Product News and Recalls

FDA panelists wouldn’t recommend metal implants

According to a story on WLFI out of Indiana, most members of a U.S. FDA panel said they would not recommend metal-on-metal implants for patients who needed hip replacement surgery.

The report quotes a physician on the panel as saying: “I do not use metal-on-metal hips, and I can see no reason to do so.”

At the FDA’s request, the 18-member panel of experts met for two days this week to discuss the all-metal hip implants, which have generated nearly 17,000 reports of problems.

Unlike earlier models that were composed of plastic or ceramic, the all-metal models have both balls and sockets coated with cobalt and chromium. Originally conceived as a more durable model than the older varieties, the all-metal implants proved to have the opposite effect.

Hip replacements are supposed to last 10 to 15 years, but British researchers found that more than 6 percent of patients with metal hips needed them replaced after less than five years, compared with just 2 percent of people who had ceramic or plastic joints.

In addition to reports of the hips breaking down altogether, many of the complaints have centered on toxic metal debris breaking off and getting into patients’ bloodstream and soft tissues.

Johnson & Johnson division DePuy Orthopaedics recalled 93,000 metal hips in 2010. But in more than 6,000 lawsuits, plaintiffs claim the company marketed the implants for years despite being aware of the problems they cause.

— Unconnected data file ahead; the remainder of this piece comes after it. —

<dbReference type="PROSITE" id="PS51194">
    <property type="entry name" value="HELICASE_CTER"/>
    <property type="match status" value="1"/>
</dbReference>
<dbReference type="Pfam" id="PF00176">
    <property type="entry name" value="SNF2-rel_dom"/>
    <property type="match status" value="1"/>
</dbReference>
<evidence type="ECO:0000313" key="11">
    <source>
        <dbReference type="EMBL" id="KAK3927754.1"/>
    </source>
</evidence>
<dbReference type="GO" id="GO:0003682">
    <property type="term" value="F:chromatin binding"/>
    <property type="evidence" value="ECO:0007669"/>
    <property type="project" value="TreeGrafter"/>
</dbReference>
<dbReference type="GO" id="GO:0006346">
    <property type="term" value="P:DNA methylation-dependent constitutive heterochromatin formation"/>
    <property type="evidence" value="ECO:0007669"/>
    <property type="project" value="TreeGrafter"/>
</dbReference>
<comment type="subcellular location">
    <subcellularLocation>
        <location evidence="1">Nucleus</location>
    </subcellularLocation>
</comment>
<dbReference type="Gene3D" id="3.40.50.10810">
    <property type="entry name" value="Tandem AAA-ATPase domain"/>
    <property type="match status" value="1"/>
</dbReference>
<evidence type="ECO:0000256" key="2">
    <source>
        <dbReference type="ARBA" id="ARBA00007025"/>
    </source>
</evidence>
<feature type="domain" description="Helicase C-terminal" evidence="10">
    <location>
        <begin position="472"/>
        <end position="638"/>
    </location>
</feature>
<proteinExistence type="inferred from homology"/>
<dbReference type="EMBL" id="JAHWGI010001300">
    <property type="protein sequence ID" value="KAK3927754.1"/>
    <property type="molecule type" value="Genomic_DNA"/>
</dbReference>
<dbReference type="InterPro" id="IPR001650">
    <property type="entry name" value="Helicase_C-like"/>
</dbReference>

According to the report, about 400,000 Americans get a hip replacement each year. Metal hips accounted for about 27 percent of those operations in 2010, dropping from nearly 40 percent in 2008 because of the safety concerns.

The FDA’s panelists said patients complaining of pain and other symptoms should get regular X-rays and blood testing for metal levels. The panel was not tasked with recommending whether or not the implants should be recalled altogether, although the FDA has asked the hip implant manufacturers to conduct long-term studies.

Some public health advocates who testified at the hearing said that may not be enough. The report quotes Diana Zuckerman, president of the National Research Center for Women & Families, as saying: “Keeping these metal-on-metal hips on the market for the next five to 10 years while research is conducted is not ethical.”

If you’ve received an all-metal hip implant, you should consult with a doctor if you have any ongoing symptoms or health concerns. If you have significant injuries, you should also consult with a DePuy hip lawyer familiar with the case to discuss your legal rights.